A renaissance man on the decks and the boards, with the Japanese release “Underground Forever” DJ Spinna returns to his professional roots, ’90s underground East Coast hip-hop. Presenting 24 twelve-inch cuts in a continuous mix, he offers a look back on a time many people still remember fondly. As a member of the Jigmastas and Polyrhythm Addicts, Vince Williams participated actively in the scene, and so the mix contains several of Spinna’s own productions, a handful even released on his label Beyond Real Recordings. Fittingly, there’s the Jigmastas’ “Beyond Real” to highlight his subtle drum programming and melodic, spheric bass. Songs like “Vibrate” by The Basement Khemist and IG Off & Hazadous’ “This Ain’t Livin'” feature Spinna’s hypnotic butta beats.
He revisits some of the genre’s classics, beginning with the Juggaknots’ racially tense dialogue “Clear Blue Skies.” Natural Resource fight the age-old battle between indie vs. industry on “Negro League Baseball,” J-Live claims “Braggin’ Writes” on his breakout routine where he doubles on the mic and the turntables, while DeS kicks cautionary street raps on “Tried by 12” for Spencer Bellamy’s East Flatbush Project.
As was their fate, some of these artits never went on to bigger things. They may have been in groups with similarly sounding names, but Natural Resource’s What? What? morphed into noted female lyricist Jean Grae, while Natural Elements’ Mr. Voodoo’s faded to black despite the employment of “Lyrical Tactics.” For every Mos Def there’s a Mike Zoot, but here you can catch them together on the sarcastic media critique “High Drama.” If you’re a Stan but never heard “the underground shit that” Em “did with Skam,” check Old World Disorder’s “3hree6ix5ive” with its playful Spinna beat and the rappers’ acerbic rhymes, Slim Shady’s “I’m just a mean person” looped for extra emphasis. To be found during the CD’s white underground segment sandwiched between Non Phixion’s “No Tomorrow” and Ugly Duckling’s “Fresh Mode.”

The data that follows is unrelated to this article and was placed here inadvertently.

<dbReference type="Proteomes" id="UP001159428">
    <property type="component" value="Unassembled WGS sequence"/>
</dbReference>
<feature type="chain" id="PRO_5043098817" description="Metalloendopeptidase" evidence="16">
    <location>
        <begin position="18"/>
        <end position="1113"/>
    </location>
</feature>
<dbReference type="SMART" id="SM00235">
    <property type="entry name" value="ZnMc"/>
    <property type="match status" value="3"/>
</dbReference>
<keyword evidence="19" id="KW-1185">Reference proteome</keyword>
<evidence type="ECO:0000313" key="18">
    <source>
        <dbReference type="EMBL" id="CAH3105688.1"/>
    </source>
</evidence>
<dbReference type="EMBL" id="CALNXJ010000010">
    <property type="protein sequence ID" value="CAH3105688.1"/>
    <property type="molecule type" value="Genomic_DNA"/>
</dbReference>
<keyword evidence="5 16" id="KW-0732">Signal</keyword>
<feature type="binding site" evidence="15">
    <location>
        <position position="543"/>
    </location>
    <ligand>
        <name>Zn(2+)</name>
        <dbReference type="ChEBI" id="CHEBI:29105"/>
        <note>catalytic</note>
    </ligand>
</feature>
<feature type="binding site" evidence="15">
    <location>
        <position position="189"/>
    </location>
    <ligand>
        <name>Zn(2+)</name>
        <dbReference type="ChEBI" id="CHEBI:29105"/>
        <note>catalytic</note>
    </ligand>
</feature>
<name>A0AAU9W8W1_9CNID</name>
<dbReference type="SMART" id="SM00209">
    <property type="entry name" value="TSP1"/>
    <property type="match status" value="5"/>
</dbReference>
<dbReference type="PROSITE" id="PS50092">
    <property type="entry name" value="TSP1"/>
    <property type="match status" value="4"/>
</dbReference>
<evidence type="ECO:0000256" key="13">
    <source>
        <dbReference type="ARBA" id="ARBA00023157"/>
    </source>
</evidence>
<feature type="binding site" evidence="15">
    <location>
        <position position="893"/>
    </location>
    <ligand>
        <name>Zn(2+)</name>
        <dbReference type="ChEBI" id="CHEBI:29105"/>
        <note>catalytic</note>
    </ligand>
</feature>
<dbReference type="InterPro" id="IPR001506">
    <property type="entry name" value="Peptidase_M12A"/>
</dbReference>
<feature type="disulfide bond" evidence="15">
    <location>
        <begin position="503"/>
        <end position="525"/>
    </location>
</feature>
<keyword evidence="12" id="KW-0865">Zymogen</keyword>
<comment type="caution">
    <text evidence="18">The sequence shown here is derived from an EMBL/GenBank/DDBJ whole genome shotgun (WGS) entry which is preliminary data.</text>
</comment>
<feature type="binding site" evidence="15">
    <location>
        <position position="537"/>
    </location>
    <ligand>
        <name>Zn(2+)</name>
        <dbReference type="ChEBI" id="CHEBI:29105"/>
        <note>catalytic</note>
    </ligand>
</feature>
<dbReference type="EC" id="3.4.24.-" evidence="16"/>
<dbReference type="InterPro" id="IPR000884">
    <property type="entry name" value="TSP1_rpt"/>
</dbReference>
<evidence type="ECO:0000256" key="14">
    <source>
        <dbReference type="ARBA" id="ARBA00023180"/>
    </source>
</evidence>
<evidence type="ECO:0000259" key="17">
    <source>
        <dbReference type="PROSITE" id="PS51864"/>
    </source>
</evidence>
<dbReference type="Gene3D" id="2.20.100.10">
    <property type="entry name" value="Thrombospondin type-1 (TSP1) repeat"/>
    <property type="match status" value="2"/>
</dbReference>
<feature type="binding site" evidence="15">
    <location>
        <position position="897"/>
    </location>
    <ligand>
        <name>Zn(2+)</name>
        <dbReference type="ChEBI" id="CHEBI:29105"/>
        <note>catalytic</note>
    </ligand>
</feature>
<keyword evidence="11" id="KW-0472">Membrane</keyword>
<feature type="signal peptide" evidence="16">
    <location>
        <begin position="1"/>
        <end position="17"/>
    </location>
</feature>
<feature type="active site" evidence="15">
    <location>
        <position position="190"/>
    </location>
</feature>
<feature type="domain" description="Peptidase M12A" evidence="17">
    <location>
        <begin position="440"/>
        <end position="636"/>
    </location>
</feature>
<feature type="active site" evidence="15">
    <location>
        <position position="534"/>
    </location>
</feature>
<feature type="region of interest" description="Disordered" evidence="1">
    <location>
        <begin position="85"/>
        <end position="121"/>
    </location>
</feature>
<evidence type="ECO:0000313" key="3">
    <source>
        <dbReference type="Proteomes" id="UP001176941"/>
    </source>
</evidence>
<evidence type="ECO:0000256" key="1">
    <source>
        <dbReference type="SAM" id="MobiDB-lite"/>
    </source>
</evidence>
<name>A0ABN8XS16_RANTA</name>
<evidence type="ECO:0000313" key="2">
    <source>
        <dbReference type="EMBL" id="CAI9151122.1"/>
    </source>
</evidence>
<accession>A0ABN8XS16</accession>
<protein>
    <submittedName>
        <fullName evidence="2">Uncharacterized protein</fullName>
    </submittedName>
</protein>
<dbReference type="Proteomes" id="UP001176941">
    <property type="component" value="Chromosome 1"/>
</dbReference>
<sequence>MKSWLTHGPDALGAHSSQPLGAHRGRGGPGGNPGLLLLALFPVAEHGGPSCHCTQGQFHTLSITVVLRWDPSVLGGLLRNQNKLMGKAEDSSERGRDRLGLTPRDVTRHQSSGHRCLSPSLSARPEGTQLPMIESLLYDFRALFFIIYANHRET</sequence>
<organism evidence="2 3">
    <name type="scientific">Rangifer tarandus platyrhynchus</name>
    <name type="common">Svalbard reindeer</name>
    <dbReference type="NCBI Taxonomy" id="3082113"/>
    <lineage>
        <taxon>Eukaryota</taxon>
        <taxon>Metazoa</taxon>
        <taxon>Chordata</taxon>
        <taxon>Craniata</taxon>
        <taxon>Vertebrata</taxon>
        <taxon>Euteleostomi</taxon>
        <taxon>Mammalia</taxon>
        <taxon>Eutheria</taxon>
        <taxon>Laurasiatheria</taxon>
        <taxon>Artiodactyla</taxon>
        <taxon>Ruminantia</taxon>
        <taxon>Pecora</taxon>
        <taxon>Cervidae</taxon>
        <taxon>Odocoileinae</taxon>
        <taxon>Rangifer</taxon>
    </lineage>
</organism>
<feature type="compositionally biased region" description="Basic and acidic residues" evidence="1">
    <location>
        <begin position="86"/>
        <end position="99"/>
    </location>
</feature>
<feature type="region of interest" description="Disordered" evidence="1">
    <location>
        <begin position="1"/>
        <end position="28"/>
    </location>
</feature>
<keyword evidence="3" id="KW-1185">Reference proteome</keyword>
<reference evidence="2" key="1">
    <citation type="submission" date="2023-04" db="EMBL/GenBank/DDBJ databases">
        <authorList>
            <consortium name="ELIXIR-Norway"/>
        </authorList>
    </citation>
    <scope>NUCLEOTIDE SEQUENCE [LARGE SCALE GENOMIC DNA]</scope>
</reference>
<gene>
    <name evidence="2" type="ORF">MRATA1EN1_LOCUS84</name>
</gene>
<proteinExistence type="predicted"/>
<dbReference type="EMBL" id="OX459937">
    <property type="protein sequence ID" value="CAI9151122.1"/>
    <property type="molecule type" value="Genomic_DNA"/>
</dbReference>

While Ugly Duckling are prone to be the nicest guys on any rap mix, this underground set tends towards darker tones, although a couple of the beats possess mass appeal in spades, such as the Vinyl Reanimators’ summer bounce for L. The Head Toucha’s “Too Complex,” or the brilliant Masta Ace production “Paula’s Jam” (as in Paula Perry).
With “Underground Forever,” Spinna gives some shine to songs that in their original form were exclusive to the 12″ vinyl single, presenting them in a way you would have likely heard them back in the day. What the release ignores is that many of these tracks have appeared in full-length on blogs in recent years. In fact bloggers have unearthed much more special gems, which makes Spinna’s selection rather conservative. He stays in his comfort zone, disregarding one of the DJ’s noblest tasks – to put things into a new context. Nevertheless, with “Underground Forever” the world-renowned DJ’s “givin’ you a sample of the underground sound that” – according to “Vibrate” – “was lost” even back in 1996. And overlooking the current rap landscape, this type of rugged, lyrical, straight-from-the-cipher-to-the-studio hip-hop is nearly extinct.